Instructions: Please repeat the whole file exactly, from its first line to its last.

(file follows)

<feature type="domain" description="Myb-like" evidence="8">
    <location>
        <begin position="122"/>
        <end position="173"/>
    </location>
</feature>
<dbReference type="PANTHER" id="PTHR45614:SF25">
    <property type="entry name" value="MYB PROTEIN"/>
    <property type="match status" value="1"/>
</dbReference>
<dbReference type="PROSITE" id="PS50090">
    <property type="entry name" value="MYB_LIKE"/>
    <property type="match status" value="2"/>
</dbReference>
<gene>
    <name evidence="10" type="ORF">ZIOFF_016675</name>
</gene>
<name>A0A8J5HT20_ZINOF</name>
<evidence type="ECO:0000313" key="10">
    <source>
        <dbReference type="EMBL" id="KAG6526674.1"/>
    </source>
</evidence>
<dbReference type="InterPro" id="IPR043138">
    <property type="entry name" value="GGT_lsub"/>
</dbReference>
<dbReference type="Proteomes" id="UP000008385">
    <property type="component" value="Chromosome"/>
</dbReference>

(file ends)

<feature type="domain" description="Myb-like" evidence="8">
    <location>
        <begin position="122"/>
        <end position="173"/>
    </location>
</feature>
<dbReference type="PANTHER" id="PTHR45614:SF25">
    <property type="entry name" value="MYB PROTEIN"/>
    <property type="match status" value="1"/>
</dbReference>
<dbReference type="PROSITE" id="PS50090">
    <property type="entry name" value="MYB_LIKE"/>
    <property type="match status" value="2"/>
</dbReference>
<gene>
    <name evidence="10" type="ORF">ZIOFF_016675</name>
</gene>
<name>A0A8J5HT20_ZINOF</name>
<evidence type="ECO:0000313" key="10">
    <source>
        <dbReference type="EMBL" id="KAG6526674.1"/>
    </source>
</evidence>
<dbReference type="InterPro" id="IPR043138">
    <property type="entry name" value="GGT_lsub"/>
</dbReference>
<dbReference type="Proteomes" id="UP000008385">
    <property type="component" value="Chromosome"/>
</dbReference>